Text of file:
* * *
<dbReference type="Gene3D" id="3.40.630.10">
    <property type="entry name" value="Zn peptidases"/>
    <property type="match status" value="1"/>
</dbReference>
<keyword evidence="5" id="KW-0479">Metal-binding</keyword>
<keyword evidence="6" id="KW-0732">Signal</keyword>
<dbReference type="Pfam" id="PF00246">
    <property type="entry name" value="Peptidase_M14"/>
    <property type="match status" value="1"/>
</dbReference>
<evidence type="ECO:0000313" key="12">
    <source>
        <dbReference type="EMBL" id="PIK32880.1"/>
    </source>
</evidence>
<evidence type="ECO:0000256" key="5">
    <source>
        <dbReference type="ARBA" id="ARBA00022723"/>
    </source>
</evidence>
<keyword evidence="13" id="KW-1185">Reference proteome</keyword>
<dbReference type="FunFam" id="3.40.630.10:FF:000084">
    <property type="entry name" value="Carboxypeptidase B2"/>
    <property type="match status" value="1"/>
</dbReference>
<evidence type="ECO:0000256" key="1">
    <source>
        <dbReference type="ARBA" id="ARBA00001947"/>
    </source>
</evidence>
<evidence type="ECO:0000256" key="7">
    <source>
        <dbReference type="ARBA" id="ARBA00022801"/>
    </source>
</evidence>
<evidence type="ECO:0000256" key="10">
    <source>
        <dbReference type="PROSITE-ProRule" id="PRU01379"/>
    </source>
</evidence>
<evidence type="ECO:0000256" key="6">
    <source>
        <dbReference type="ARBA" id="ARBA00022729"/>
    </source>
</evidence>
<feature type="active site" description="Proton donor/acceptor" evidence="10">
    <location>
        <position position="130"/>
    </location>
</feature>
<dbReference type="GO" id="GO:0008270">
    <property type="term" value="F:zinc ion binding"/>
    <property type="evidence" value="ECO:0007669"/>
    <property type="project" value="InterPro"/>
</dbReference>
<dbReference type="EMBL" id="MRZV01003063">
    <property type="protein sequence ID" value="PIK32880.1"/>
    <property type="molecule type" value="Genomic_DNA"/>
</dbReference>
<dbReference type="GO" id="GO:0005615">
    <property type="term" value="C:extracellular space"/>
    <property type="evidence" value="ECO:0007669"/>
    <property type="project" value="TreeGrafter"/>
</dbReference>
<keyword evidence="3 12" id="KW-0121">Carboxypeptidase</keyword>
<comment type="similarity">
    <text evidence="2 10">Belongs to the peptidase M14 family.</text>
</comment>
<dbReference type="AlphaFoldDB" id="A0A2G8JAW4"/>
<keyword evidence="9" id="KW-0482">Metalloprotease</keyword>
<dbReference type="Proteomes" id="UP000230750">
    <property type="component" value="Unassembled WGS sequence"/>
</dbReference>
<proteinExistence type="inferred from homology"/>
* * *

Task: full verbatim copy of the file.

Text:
<dbReference type="Gene3D" id="3.40.630.10">
    <property type="entry name" value="Zn peptidases"/>
    <property type="match status" value="1"/>
</dbReference>
<keyword evidence="5" id="KW-0479">Metal-binding</keyword>
<keyword evidence="6" id="KW-0732">Signal</keyword>
<dbReference type="Pfam" id="PF00246">
    <property type="entry name" value="Peptidase_M14"/>
    <property type="match status" value="1"/>
</dbReference>
<evidence type="ECO:0000313" key="12">
    <source>
        <dbReference type="EMBL" id="PIK32880.1"/>
    </source>
</evidence>
<evidence type="ECO:0000256" key="5">
    <source>
        <dbReference type="ARBA" id="ARBA00022723"/>
    </source>
</evidence>
<keyword evidence="13" id="KW-1185">Reference proteome</keyword>
<dbReference type="FunFam" id="3.40.630.10:FF:000084">
    <property type="entry name" value="Carboxypeptidase B2"/>
    <property type="match status" value="1"/>
</dbReference>
<evidence type="ECO:0000256" key="1">
    <source>
        <dbReference type="ARBA" id="ARBA00001947"/>
    </source>
</evidence>
<evidence type="ECO:0000256" key="7">
    <source>
        <dbReference type="ARBA" id="ARBA00022801"/>
    </source>
</evidence>
<evidence type="ECO:0000256" key="10">
    <source>
        <dbReference type="PROSITE-ProRule" id="PRU01379"/>
    </source>
</evidence>
<evidence type="ECO:0000256" key="6">
    <source>
        <dbReference type="ARBA" id="ARBA00022729"/>
    </source>
</evidence>
<feature type="active site" description="Proton donor/acceptor" evidence="10">
    <location>
        <position position="130"/>
    </location>
</feature>
<dbReference type="GO" id="GO:0008270">
    <property type="term" value="F:zinc ion binding"/>
    <property type="evidence" value="ECO:0007669"/>
    <property type="project" value="InterPro"/>
</dbReference>
<dbReference type="EMBL" id="MRZV01003063">
    <property type="protein sequence ID" value="PIK32880.1"/>
    <property type="molecule type" value="Genomic_DNA"/>
</dbReference>
<dbReference type="GO" id="GO:0005615">
    <property type="term" value="C:extracellular space"/>
    <property type="evidence" value="ECO:0007669"/>
    <property type="project" value="TreeGrafter"/>
</dbReference>
<keyword evidence="3 12" id="KW-0121">Carboxypeptidase</keyword>
<comment type="similarity">
    <text evidence="2 10">Belongs to the peptidase M14 family.</text>
</comment>
<dbReference type="AlphaFoldDB" id="A0A2G8JAW4"/>
<keyword evidence="9" id="KW-0482">Metalloprotease</keyword>
<dbReference type="Proteomes" id="UP000230750">
    <property type="component" value="Unassembled WGS sequence"/>
</dbReference>
<proteinExistence type="inferred from homology"/>